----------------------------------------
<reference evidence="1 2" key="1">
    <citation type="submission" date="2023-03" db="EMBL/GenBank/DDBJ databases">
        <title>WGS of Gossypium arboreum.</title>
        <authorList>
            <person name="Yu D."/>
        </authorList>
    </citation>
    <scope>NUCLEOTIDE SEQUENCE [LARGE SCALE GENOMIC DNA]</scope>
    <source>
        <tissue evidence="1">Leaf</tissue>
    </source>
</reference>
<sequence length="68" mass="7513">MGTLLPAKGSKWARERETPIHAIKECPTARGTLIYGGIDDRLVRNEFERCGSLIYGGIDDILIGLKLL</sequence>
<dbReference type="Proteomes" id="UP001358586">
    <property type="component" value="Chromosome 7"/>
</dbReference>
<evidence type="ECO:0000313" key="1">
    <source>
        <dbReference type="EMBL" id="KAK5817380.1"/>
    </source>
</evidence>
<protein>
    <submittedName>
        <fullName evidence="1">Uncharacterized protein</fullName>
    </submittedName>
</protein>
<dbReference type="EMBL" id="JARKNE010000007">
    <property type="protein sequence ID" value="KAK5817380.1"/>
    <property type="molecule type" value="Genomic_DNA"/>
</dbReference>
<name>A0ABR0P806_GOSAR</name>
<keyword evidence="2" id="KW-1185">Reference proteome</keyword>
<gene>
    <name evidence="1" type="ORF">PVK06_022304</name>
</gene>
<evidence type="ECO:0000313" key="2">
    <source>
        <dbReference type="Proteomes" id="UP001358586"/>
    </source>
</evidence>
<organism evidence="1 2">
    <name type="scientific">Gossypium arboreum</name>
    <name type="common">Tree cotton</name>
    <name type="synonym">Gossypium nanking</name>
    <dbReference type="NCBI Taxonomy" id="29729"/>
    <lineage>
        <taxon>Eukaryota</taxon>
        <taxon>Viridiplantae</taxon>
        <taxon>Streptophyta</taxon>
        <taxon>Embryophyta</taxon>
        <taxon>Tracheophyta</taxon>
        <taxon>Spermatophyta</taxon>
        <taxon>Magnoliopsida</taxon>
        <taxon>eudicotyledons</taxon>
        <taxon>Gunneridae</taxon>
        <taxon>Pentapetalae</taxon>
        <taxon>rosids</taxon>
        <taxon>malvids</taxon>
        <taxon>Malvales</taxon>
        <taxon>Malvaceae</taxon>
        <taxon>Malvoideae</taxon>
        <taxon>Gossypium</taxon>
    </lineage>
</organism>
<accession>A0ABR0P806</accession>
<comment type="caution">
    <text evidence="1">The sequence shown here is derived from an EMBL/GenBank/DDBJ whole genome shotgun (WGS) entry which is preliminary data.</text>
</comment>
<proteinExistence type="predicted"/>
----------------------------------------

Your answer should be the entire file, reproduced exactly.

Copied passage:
<reference evidence="1 2" key="1">
    <citation type="submission" date="2023-03" db="EMBL/GenBank/DDBJ databases">
        <title>WGS of Gossypium arboreum.</title>
        <authorList>
            <person name="Yu D."/>
        </authorList>
    </citation>
    <scope>NUCLEOTIDE SEQUENCE [LARGE SCALE GENOMIC DNA]</scope>
    <source>
        <tissue evidence="1">Leaf</tissue>
    </source>
</reference>
<sequence length="68" mass="7513">MGTLLPAKGSKWARERETPIHAIKECPTARGTLIYGGIDDRLVRNEFERCGSLIYGGIDDILIGLKLL</sequence>
<dbReference type="Proteomes" id="UP001358586">
    <property type="component" value="Chromosome 7"/>
</dbReference>
<evidence type="ECO:0000313" key="1">
    <source>
        <dbReference type="EMBL" id="KAK5817380.1"/>
    </source>
</evidence>
<protein>
    <submittedName>
        <fullName evidence="1">Uncharacterized protein</fullName>
    </submittedName>
</protein>
<dbReference type="EMBL" id="JARKNE010000007">
    <property type="protein sequence ID" value="KAK5817380.1"/>
    <property type="molecule type" value="Genomic_DNA"/>
</dbReference>
<name>A0ABR0P806_GOSAR</name>
<keyword evidence="2" id="KW-1185">Reference proteome</keyword>
<gene>
    <name evidence="1" type="ORF">PVK06_022304</name>
</gene>
<evidence type="ECO:0000313" key="2">
    <source>
        <dbReference type="Proteomes" id="UP001358586"/>
    </source>
</evidence>
<organism evidence="1 2">
    <name type="scientific">Gossypium arboreum</name>
    <name type="common">Tree cotton</name>
    <name type="synonym">Gossypium nanking</name>
    <dbReference type="NCBI Taxonomy" id="29729"/>
    <lineage>
        <taxon>Eukaryota</taxon>
        <taxon>Viridiplantae</taxon>
        <taxon>Streptophyta</taxon>
        <taxon>Embryophyta</taxon>
        <taxon>Tracheophyta</taxon>
        <taxon>Spermatophyta</taxon>
        <taxon>Magnoliopsida</taxon>
        <taxon>eudicotyledons</taxon>
        <taxon>Gunneridae</taxon>
        <taxon>Pentapetalae</taxon>
        <taxon>rosids</taxon>
        <taxon>malvids</taxon>
        <taxon>Malvales</taxon>
        <taxon>Malvaceae</taxon>
        <taxon>Malvoideae</taxon>
        <taxon>Gossypium</taxon>
    </lineage>
</organism>
<accession>A0ABR0P806</accession>
<comment type="caution">
    <text evidence="1">The sequence shown here is derived from an EMBL/GenBank/DDBJ whole genome shotgun (WGS) entry which is preliminary data.</text>
</comment>
<proteinExistence type="predicted"/>